Tuesday, September 01, 2015

Rotel-Style Tomatoes

With the one of the last big harvests of Roma tomatoes from the farm, I decided to try out this recipe for rotel-style tomatoes. Rotel tomatoes, if you do not know, are diced tomatoes mixed with spicy peppers. You can use it in dips or Mexican food or whatever. It's delicious. I buy cans of it all the time so it made sense to try to make them myself.

EXCEPT! WILDCARD! I didn't have any poblano peppers, but I DID have a TON of jalapenos, habaneros, and random other hot peppers from my backyard. So I used those instead! Only one habanero, I swear. I'm sure it isn't as spicy as it sounds...

Anyway the canning process went smoothly. Nothing went wrong and everything was fine. They're all happily sealed in my pantry. I will report back when I open one in a few months to use.

tomatoes

Rotel-Style Tomatoes
The Kitchn

2 poblano peppers
5 pounds Roma or paste tomatoes
8 tablespoons bottled lemon juice

Prepare a boiling water bath and 4 12-ounce jelly jars. Place lids in a small saucepan, cover them with water, and simmer over very low heat.

Preheat your broiler and line a rimmed baking sheet with aluminum foil. Place the poblano peppers on the baking sheet and roast under the broiler for 3 to 4 minutes. Once one side darkens and blisters, turn the peppers, until all sides are blackened. Remove peppers from oven and cover with another sheet of foil. Let them cool until you are able to handle them without burning yourself. Remove the skins and seeds and dice the peppers.

Bring a large pot of water to a boil. While it heats, remove the cores from your tomatoes and score the bottoms with a shallow "X." Fill a large bowl 2/3 the way with cold water and place near the stove.

Working in batches, blanch all your tomatoes for 1 to 2 minutes. Make sure to give the water a chance to come back up to boiling between batches. If the water isn't hot enough, you will have a hard time removing the skin during peeling. As each batch is done, use a slotted spoon to transfer them to the bowl of ice water; the cold water stops the cooking and cools the tomatoes down enough for you to peel them.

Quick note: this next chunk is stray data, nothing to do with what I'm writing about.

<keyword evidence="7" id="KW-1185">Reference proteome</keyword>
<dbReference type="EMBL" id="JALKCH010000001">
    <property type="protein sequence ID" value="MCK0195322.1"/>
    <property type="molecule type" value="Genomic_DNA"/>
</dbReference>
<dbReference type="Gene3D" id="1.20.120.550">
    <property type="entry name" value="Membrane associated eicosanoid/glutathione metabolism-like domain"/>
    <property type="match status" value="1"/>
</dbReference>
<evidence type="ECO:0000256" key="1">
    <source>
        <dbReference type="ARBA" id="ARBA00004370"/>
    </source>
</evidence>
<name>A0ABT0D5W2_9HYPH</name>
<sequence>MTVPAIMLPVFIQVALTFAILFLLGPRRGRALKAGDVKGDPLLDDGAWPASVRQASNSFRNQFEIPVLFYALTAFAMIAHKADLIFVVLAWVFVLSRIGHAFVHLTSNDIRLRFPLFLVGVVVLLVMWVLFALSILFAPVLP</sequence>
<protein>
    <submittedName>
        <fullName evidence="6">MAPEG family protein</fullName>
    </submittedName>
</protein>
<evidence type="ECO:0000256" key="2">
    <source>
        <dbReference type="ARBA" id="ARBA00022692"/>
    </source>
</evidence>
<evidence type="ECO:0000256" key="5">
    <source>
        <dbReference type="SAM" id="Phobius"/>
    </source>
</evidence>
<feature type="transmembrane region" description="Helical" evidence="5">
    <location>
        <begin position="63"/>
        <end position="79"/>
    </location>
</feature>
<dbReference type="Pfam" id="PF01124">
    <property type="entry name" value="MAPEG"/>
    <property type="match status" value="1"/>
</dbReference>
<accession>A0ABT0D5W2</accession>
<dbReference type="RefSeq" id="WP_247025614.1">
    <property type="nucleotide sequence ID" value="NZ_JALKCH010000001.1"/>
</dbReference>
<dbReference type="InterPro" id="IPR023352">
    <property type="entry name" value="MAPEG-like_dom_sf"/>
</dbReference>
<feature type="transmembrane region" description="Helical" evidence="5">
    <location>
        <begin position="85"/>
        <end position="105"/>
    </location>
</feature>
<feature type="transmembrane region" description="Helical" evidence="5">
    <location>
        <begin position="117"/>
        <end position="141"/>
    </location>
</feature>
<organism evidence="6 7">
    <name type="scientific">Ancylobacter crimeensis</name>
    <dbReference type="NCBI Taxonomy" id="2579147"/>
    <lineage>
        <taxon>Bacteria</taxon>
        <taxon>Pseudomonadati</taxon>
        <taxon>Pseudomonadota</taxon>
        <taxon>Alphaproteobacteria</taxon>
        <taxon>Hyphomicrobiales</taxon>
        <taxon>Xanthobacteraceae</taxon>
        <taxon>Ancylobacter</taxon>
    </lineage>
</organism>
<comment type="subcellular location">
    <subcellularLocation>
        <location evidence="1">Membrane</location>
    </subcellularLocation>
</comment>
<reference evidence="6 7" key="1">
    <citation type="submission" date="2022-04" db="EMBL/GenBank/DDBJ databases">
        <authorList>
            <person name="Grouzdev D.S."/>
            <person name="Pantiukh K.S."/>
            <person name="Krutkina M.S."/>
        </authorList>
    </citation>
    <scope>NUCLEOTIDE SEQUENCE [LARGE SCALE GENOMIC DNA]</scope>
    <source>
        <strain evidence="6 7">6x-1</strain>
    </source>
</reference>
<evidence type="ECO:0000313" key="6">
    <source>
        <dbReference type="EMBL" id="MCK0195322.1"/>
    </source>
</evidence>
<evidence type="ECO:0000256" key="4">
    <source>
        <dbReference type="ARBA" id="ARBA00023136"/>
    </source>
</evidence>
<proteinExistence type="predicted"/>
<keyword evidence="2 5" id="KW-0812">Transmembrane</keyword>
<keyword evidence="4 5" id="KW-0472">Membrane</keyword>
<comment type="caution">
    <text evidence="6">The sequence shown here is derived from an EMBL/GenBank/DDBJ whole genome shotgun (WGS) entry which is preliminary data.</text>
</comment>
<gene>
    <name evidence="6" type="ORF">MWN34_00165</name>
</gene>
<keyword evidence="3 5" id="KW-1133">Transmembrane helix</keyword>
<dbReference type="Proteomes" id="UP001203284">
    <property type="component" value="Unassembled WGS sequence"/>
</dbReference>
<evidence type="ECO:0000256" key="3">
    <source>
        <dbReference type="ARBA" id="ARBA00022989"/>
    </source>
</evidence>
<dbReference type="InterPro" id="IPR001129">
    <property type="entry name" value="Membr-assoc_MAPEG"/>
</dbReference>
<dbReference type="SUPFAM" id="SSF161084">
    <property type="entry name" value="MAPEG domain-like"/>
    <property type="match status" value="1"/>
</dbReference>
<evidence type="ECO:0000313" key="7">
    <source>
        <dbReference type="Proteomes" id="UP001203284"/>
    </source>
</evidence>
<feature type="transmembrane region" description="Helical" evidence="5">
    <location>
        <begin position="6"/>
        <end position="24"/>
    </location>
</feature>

Once all the tomatoes have been blanched and they are cool enough to touch, remove the skins.

Chop the peeled tomatoes and place them in a pot with as much of the tomato juices as you're able to capture during the chopping process. Add the diced poblanos and bring to a boil. Cook at a controlled boil for 30 to 45 minutes to cook off some of the watery liquid, stirring regularly to prevent burning.

Take your prepared jars and add 2 tablespoons of bottled lemon juice to the bottom of each jar. Pour the hot chopped tomatoes into the jars, leaving 1/2 inch of headspace. Use a wooden chopstick to remove any air bubbles and adjust the amount of tomatoes if necessary.

Wipe the rims, apply lids and rings and process in a boiling water bath for 35 minutes.

When time is up, slide the pot off the hot burner and remove the lid. Let the jars cool gradually in the water for 10 minutes before lifting them out of the pot and setting them to cool on a folded kitchen towel. This step helps prevent the liquid loss that can occur when you rapidly change the temperature of your freshly processed jars.

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